"The hero Begin should continue cleansing Lebanon to the last Palestinian," he said in an interview in 1982, the year the Jewish State began an 18-year occupation of Lebanon. Akl was born in 1912 to a Maronite Catholic family in Lebanon’s eastern city of Zahle. After the death of his father, Akl dropped out of school at the age of 15 to help his family. He later wrote for leading Lebanese newspapers and magazines, and penned some plays. "Lebanon and the Arabs lost one of the giants of poetry," wrote former Prime Minister Saad Hariri on his Twitter account.
BEIRUT: Former Prime Minister Saad Hariri said Thursday that he was “serious” about holding dialogue with Hezbollah in the interest of Lebanon, but would not back down over the party’s intervention in Syria, renewing calls for Hezbollah to withdraw its forces. “I am with dialogue and not just for the sake of dialogue but […]
BAALBEK, Lebanon: The Army erected many checkpoints and enhanced security measures Thursday in a neighborhood of Baalbek as part of the agenda to expand the security plan to cover east Lebanon. Five checkpoints were established in the neighborhood, home to many families from the Jaafar clan, but no raids were carried out. (Link)
A technical coordination committee was formed on Thursday to follow up the recent food scandal, which saw the closure of restaurants, slaughterhouses and other institutions since Health Minister Wael Abou Faour launched his campaign against violators earlier this month. The ministerial committee on food safety met under Prime Minister Tammam Salam at the Grand […]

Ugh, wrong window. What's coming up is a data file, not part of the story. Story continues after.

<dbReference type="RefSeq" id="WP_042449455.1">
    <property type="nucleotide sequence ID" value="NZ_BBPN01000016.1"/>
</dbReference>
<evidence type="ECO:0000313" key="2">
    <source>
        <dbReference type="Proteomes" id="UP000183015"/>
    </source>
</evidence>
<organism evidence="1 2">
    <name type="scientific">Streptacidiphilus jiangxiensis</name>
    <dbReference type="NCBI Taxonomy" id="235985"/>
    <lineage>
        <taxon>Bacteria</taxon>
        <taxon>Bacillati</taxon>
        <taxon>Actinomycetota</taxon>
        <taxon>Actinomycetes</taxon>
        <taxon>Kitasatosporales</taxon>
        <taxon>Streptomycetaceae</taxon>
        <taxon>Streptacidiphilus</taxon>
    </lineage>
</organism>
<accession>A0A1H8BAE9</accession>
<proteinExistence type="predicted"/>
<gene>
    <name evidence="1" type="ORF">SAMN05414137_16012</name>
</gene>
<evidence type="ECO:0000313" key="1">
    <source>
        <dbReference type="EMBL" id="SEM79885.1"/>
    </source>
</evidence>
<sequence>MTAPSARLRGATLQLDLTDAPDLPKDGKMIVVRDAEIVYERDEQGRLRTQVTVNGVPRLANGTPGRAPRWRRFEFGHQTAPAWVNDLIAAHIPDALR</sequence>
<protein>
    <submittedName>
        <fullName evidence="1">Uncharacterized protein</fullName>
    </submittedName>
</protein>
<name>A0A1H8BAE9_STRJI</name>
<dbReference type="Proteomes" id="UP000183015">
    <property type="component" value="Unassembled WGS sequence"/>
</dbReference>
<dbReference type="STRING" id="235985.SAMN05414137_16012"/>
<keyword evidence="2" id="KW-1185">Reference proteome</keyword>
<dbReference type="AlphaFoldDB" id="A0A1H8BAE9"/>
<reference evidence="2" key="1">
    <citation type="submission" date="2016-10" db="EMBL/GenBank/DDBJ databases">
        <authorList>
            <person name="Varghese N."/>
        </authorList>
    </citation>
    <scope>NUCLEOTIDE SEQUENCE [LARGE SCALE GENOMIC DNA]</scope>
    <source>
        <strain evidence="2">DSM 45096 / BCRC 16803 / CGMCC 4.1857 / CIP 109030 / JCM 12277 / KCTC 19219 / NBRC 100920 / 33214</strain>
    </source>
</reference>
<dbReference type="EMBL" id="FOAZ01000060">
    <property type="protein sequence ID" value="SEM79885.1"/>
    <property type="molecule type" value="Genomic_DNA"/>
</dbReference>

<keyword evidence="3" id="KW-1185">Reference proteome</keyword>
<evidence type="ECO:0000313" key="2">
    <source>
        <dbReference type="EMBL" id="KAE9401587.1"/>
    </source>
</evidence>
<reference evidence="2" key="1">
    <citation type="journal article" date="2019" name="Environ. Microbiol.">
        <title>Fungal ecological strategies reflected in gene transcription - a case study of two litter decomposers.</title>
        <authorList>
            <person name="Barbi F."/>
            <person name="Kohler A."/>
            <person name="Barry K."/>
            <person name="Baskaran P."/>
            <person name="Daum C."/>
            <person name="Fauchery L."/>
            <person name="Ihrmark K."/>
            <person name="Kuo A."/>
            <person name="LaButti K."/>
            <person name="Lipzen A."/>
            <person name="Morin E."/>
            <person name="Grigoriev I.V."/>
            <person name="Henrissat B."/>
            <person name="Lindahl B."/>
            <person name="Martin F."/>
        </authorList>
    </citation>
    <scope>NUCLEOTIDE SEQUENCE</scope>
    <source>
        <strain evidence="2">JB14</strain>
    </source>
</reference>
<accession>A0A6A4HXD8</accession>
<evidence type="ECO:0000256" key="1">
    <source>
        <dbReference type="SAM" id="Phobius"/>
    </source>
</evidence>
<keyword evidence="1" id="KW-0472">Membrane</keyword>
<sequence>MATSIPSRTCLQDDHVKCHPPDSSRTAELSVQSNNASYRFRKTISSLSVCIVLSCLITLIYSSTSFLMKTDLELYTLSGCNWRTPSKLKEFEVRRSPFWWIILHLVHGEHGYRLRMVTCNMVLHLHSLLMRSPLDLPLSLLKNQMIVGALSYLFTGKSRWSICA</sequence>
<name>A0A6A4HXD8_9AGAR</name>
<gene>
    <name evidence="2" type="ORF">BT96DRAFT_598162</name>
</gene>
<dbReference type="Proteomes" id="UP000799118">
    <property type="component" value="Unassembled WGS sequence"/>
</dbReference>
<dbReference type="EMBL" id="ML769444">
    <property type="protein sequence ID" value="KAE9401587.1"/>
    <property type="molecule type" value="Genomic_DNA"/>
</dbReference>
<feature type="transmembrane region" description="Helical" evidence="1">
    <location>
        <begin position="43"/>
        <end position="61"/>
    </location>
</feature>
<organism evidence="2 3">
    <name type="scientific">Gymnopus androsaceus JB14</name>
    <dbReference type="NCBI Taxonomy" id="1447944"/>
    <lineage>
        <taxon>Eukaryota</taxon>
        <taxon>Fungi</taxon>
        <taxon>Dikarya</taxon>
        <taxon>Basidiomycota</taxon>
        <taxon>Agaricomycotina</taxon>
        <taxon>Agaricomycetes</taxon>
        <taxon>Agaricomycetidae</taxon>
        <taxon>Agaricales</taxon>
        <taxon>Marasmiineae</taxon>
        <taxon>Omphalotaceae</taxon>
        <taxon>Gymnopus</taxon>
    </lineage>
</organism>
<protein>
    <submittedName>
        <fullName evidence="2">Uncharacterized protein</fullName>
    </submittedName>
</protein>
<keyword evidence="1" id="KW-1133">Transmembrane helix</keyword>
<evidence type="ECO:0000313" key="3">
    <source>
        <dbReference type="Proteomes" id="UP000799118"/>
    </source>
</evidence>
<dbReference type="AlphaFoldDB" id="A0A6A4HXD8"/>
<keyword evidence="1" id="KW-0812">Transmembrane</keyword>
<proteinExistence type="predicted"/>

In this Thursday, Nov. 20, 2014, Lebanese people reconstruct their shop that was damaged due to clashes between the Lebanese army and Islamic militants in the northern port city of Tripoli,
Diaa Hadid- AP
TRIPOLI, Lebanon (AP) — Jamal Hayak is finally fixing up his restaurant, damaged a month ago in clashes between the army and militants in this northern Lebanese city. But he has little doubt violence will erupt again, and he says he fears next time it will be Islamic State group fighters battling in Tripoli’s streets. "In the beginning we used to say. ‘This is the last time.’ Now we’ve had Round 21 and 22 (of fighting), so we say God knows," said Hayak, 56, grimy with dust as he fixed his shop, shelled during the four days of fighting in late October that killed over 20 people.
Sunni Muslim-majority Tripoli is seen as particularly vulnerable to becoming a foothold for militants from Syria, including the Islamic State group, to expand into Lebanon. Years of neglect have deepened poverty in the city, Lebanon’s second largest. Many among its conservative Sunni residents are bitter over what they see as domination of the central government by Shiites, the Hezbollah guerrilla group in particular — giving fertile ground for the sectarian hatred that militants often feed on.
The city also has a geographical sectarian fault line, worsened by Syria’s civil war. Clashes have erupted some two dozen times in the city the past three years, mostly between the neighboring districts of Bab Tabbaneh and Jabal Mohsen. Bab Tabbaneh is majority Sunni, like Syria’s rebels, and Jabal Mohsen’s residents are mostly Alawites, the offshoot of Shiite Islam to which Syrian President Bashar Assad belongs.